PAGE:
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Self-Defense By States And Individuals In The Law Of War

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Chapter Summary

Throughout the Cold War, characterized by paralysis of the U.N. Security Council (SC), the U.N. Charter's explicit exceptions to the prohibition of the use of force became more important than the collective security provisions of Chapter VIII, notably Articles 39, 41 and 42. Assessment of the explicit exceptions teaches that in fact Article 51, endorsing the "inherent right of self defense," is the only "on-going exception permitting unilateral action by a state without prior authorization by the SC," thus resulting in an increasing recourse to Article 51 to justify forceful unilateral action by states in the period 1945-1990. This chapter examines a possible relationship between recent developments regarding the international (collective) right of self-defense of states, on the one hand, and the individual right of self-defense by persons under international criminal law (ICL), on the other.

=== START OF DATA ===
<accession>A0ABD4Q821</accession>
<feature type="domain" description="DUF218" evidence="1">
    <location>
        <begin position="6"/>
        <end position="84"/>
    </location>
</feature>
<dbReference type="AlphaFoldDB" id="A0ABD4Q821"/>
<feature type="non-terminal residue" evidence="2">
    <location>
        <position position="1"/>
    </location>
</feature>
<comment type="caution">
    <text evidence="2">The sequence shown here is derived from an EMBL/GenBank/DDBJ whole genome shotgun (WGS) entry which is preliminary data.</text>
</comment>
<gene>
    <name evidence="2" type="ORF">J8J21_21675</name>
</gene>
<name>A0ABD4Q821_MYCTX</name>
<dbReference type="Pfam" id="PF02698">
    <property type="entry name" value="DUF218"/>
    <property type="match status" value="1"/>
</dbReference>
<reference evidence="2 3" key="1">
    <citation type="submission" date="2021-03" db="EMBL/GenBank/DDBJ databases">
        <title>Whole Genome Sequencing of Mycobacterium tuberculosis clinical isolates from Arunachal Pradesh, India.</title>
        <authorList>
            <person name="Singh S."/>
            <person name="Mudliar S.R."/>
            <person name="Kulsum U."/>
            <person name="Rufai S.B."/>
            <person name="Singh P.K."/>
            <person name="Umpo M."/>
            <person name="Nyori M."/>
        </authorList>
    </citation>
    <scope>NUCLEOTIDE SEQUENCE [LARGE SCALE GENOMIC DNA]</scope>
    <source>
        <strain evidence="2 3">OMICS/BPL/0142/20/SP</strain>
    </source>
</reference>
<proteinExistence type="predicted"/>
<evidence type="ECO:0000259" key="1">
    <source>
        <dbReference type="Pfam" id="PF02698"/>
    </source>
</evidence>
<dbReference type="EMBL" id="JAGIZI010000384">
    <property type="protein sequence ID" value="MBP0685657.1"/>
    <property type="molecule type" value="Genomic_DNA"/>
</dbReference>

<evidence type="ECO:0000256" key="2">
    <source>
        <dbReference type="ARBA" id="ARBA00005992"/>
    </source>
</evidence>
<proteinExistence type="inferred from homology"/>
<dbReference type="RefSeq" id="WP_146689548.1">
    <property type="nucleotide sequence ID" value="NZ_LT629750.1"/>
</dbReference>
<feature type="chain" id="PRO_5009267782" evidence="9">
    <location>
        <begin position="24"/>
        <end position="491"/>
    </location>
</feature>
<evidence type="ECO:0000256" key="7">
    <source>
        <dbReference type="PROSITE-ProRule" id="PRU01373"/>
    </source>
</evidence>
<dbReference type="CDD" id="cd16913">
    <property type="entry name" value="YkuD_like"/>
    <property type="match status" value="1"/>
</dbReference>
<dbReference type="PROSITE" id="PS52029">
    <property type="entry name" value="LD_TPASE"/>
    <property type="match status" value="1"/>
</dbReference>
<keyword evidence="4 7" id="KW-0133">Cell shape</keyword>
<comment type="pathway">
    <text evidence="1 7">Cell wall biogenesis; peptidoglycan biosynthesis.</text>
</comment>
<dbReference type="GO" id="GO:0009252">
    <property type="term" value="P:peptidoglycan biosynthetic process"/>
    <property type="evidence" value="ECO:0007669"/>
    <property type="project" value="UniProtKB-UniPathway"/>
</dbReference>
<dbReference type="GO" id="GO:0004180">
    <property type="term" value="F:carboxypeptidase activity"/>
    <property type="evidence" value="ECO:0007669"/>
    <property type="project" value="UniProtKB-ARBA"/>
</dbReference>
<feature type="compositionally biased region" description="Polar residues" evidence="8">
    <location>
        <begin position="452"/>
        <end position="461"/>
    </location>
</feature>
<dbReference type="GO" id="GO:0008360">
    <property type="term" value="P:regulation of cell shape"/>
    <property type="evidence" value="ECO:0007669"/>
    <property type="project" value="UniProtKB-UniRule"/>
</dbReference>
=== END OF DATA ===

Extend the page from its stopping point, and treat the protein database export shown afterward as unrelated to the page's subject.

Keywords: Cold War; individual right of self-defense; international criminal law (ICL); self-defense of states; use of force

10.1163/ej.9781571051585.i-334.57
/content/books/10.1163/ej.9781571051585.i-334.57
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